“Those rivers all start with one exception in Indian-controlled
territory and there’s a complex series of deals between the two
countries about who gets to take so much water out of the river.
Those deals break down when there’s not that much water in the
rivers.”

And then you have got the prospect of a nuclear confrontation, Dr Dyer says.

“It’s unthinkable but yet it’s entirely possible. So these are the prices you start
to pay if you get this wrong,” he said. “Some of
them, actually, I’m afraid we’ve already got them wrong in the sense that there is
going to be some major climate change.”

Dr Dyer explains the least alarmist scenario for the next couple of decades still
involves enormous pressures on the US border. “That
border’s going to be militarised. I think there’s almost no question about it
because the alternative is an inundation of the United
States by what will be, effectively, climate refugees,” he said.

“They [US] are concerned actually about losing a lot of land and a lot of crop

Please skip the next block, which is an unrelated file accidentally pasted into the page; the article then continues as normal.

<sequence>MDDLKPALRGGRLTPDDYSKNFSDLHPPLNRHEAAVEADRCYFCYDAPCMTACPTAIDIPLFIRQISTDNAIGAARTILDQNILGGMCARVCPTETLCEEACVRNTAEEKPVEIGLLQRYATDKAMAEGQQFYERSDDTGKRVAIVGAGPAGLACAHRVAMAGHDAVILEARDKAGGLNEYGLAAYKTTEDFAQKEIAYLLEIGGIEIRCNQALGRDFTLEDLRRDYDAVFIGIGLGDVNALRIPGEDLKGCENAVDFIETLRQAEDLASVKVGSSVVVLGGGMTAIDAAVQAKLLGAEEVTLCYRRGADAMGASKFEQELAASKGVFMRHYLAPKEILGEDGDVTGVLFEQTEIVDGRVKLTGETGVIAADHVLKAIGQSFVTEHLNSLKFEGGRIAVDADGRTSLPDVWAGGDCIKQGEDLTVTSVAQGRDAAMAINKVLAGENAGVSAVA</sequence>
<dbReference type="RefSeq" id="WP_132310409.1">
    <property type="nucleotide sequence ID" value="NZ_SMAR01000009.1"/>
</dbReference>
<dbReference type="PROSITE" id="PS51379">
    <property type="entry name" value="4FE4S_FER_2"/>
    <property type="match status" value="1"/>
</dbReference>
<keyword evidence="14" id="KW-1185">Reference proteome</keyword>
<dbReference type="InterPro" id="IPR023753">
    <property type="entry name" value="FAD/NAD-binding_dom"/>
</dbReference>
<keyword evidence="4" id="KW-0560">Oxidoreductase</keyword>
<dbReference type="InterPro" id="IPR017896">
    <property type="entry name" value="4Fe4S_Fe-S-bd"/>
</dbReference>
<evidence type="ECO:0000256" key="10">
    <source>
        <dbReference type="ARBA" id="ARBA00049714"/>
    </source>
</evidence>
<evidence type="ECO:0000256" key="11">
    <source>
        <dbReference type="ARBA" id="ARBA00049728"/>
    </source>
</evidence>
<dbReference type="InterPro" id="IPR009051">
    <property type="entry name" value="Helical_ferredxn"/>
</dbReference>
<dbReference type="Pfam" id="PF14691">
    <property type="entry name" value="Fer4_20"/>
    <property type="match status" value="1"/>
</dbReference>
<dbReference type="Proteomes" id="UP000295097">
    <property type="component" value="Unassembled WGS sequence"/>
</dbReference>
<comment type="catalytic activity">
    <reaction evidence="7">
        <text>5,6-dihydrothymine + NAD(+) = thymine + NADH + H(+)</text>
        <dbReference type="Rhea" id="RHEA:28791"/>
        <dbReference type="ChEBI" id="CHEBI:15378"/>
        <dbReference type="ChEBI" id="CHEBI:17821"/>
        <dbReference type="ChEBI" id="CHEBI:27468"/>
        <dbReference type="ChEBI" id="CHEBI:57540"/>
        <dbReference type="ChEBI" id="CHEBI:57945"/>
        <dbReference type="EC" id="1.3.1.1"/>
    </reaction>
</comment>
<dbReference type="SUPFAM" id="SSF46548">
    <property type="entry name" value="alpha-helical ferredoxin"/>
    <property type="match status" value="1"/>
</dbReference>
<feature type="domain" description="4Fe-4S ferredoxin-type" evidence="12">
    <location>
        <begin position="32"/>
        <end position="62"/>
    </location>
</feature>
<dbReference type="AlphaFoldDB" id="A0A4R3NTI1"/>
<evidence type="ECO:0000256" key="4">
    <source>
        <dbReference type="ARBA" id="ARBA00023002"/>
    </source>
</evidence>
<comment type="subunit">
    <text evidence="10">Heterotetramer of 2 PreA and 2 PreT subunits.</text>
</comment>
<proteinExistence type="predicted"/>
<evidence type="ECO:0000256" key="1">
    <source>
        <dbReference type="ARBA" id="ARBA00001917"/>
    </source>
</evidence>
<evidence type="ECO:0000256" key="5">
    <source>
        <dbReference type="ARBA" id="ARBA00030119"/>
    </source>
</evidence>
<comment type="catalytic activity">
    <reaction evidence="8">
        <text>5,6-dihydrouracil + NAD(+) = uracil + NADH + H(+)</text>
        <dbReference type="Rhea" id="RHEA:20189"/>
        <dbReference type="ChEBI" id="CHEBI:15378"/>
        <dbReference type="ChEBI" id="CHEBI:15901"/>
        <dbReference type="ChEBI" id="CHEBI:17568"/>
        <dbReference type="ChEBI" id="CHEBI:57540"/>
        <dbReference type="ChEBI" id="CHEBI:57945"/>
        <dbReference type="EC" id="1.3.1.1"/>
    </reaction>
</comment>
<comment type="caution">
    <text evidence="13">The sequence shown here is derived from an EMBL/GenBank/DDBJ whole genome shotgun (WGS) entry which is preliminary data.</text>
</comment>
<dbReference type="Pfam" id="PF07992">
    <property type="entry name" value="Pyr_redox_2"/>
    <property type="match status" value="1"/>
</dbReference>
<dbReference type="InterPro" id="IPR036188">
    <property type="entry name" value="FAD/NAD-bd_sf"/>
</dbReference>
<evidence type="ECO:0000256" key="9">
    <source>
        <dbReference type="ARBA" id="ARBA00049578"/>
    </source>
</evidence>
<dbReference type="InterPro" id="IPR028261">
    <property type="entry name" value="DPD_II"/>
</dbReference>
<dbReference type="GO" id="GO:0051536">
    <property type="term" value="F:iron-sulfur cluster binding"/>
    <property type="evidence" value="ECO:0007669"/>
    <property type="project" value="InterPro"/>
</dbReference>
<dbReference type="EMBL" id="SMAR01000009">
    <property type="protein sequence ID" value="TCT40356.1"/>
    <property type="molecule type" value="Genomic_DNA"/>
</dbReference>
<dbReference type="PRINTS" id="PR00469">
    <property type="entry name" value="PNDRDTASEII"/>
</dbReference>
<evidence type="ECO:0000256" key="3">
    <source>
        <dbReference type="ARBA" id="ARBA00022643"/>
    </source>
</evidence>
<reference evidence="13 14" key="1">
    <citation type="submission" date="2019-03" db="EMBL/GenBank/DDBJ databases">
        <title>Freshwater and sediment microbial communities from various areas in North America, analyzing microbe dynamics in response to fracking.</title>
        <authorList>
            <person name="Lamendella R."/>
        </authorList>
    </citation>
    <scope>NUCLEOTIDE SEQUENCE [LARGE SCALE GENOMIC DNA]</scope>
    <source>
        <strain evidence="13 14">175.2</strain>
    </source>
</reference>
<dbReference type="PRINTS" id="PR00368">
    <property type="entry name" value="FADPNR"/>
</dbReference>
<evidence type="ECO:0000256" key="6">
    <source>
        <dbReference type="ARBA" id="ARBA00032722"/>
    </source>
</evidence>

production within the United States itself. “A lot of
Florida’s basically about six inches above sea level – and the
Mississippi River Delta, well we’ve already seen what one hurricane did there – plus
of course many interventions overseas by the
American armed forces as much bigger emergencies occur in much bigger parts of the
world.”

Worst-case scenario

But the real insight into the US study is that the more severe
climate change scenario is the one that analysts think is the more likely one.

“And it’s not just the analysts. I spent the past year doing a very high-speed
self-education job on climate change but I think I
probably talked to most of the senior people in the field in a dozen countries,” Dr
Dyer said.

“They’re scared, they’re really frightened. Things are moving far
faster than their models predicted. “You may have the Arctic ocean free of ice
entirely in five years’ time, in the late summer. Nobody thought that would happen